For instance….

I’m talking to a bunch of people, and they realize there’s a trampoline nearby. Let’s go jump, they say! Off everyone rushes, towards the fun galore of jumping. I sit down on a chair. Someone asks me why I’m not joining, and I, innocently assuming time and time again that I can just explain, tell them that I have some health issues, Fibromyalgia to be exact, and jumping just doesn’t do it for me anymore.

 

Then the whole scene ensues, of them pretending to care and understand, asking me to explain what it is, what it means, how I’m managing. I come out of every scene, back to my wardrobe change, feeling like maybe this time someone really did understand. But there’s always that twinge.

 

That night, I have a nightmare that involves trampolines. A week later, I see that person, the one who cared and understood, and they don’t remember who I am. I tell them, we talked when everyone was on the trampoline. They now recognize me. They ask me, so how’s that thing you have? It was the flu, right? So I just give up, and say that yes, indeed, it was the flu. They tell me they are glad to see I’m feeling better. I thank them. And the twinge turns to full blown feelings of… feelings of…. I’m not sure I can describe them. But they suck.

 

What don’t you understand, people? Health issues = physical implications = emotional and mental implications = difficulty leading a regular life = it would nice to have someone care.

 

But you know what? Maybe it’s not even that. There are some people in my life, that I know care about me. Maybe they just don’t know how to show it. And I know I get angry sometimes, when people do the wrong thing. But how can I not? And I’m trying, really trying, to keep those angry spouts in check. But when a specific few things are said to me, I have a really hard time with that. These are those few:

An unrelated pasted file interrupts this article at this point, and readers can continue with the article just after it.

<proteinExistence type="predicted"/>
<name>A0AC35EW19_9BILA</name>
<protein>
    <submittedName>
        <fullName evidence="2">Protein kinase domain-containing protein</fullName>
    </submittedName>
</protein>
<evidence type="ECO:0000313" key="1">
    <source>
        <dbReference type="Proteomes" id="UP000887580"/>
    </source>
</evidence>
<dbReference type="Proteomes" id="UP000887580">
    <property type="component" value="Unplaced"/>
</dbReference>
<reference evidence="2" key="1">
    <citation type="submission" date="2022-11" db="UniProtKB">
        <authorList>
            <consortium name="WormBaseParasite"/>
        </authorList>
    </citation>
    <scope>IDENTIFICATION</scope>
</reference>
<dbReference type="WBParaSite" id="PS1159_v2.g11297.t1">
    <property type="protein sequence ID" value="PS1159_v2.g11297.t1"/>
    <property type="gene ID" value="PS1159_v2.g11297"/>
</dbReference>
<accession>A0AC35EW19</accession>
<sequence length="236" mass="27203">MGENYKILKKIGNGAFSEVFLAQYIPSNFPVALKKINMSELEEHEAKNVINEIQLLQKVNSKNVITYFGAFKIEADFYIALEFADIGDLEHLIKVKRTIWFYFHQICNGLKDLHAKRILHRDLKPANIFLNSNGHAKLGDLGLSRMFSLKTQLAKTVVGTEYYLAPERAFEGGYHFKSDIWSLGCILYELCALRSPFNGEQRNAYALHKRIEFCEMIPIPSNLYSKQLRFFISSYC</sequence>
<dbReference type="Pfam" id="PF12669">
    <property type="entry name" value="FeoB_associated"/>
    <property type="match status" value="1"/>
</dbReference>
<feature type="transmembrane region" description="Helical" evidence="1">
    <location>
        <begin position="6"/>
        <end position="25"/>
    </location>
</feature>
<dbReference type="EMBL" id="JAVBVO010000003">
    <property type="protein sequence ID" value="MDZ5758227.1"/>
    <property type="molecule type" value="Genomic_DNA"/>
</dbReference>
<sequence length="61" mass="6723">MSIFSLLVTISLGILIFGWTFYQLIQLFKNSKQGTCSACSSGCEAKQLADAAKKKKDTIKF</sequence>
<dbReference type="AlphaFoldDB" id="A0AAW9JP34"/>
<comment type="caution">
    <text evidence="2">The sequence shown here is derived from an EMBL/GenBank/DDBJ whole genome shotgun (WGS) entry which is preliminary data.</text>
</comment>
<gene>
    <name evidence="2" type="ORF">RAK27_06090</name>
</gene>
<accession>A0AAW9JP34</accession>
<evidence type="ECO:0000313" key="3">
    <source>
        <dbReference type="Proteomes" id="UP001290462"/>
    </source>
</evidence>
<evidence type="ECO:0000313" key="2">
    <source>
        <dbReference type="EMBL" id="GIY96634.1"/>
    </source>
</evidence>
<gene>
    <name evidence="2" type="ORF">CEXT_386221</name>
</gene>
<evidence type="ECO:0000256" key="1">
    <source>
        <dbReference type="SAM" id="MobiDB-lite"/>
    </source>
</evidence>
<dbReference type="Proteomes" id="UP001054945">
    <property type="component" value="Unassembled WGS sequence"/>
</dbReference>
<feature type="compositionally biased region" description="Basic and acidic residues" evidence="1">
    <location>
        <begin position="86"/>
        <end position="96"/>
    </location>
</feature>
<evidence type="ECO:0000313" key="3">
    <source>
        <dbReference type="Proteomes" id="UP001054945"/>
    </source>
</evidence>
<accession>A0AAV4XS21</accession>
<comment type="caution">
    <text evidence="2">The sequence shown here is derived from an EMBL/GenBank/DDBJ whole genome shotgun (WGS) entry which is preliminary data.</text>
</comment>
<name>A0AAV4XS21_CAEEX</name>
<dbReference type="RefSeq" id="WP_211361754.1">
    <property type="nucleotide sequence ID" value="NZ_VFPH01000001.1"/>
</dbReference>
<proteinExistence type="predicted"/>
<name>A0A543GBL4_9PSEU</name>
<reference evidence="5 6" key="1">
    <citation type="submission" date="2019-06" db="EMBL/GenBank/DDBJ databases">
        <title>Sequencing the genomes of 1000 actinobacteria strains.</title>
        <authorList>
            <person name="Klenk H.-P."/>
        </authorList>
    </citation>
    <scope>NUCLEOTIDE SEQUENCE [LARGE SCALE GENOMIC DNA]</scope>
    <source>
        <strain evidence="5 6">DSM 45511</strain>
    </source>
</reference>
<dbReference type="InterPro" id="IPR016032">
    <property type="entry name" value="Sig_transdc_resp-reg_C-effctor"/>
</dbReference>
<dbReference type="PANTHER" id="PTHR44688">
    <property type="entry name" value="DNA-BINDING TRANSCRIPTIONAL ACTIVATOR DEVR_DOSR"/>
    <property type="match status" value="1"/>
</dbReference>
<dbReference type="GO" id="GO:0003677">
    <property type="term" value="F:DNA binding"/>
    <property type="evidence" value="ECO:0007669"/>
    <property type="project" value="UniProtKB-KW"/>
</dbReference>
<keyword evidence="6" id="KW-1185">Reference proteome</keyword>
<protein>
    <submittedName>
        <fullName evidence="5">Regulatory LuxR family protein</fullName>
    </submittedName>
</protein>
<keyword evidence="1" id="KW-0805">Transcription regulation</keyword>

1. If only you pray harder…

My response: Prayers can’t fix everything. I’m working hard to fix this, and I have to put some faith in that as well.

2. Oh my god, you’re so lucky!! You get to stay in bed and don’t have to go to gym!

My response: Wanna trade?

3. But you just look so good!!

My response: Thanks! But, um… I still feel exactly the same.

4. It’s all in your head.

My response: I have something I can put in your head. Like this axe, perhaps.

5. Your illness is just caused by stress.

My response: Stop being an imbecile and do your research! No it’s not!

Okay, so maybe these are a little extreme.

Maybe this entire post is a little extreme. I understand why people don’t understand: it’s an invisible illness. I get it. I know that people are trying to show me they care. I know that people don’t know what to say, and are just trying to make me happy. I know.

 

I just wish, that sometimes, they’ll also get it right. I dream about it all the time. About someone coming, who just really understands me, and what I’m going through. I know that that someone doesn’t exist. I know that every person in this world feels misunderstood, and that no one will ever know what it’s like to be me, because I’m the only one that is.

 

But a girl can dream, right?

 

And that’s what the next post will be about.

Stay tuned.

Be kind to one another, and take more notice of what people around you are going through. Then remember what they tell you. You don’t know what a difference it could make.

 

Yours truly,

Ella

 

Feel free to comment below, and ask any questions you have. I may have come off a little strong today, but I assure you, I don’t bite (or swing axes).

 

Song quote: “If you close your eyes, does it almost feel like nothing’s changed at all?” -Pompeii, Bastille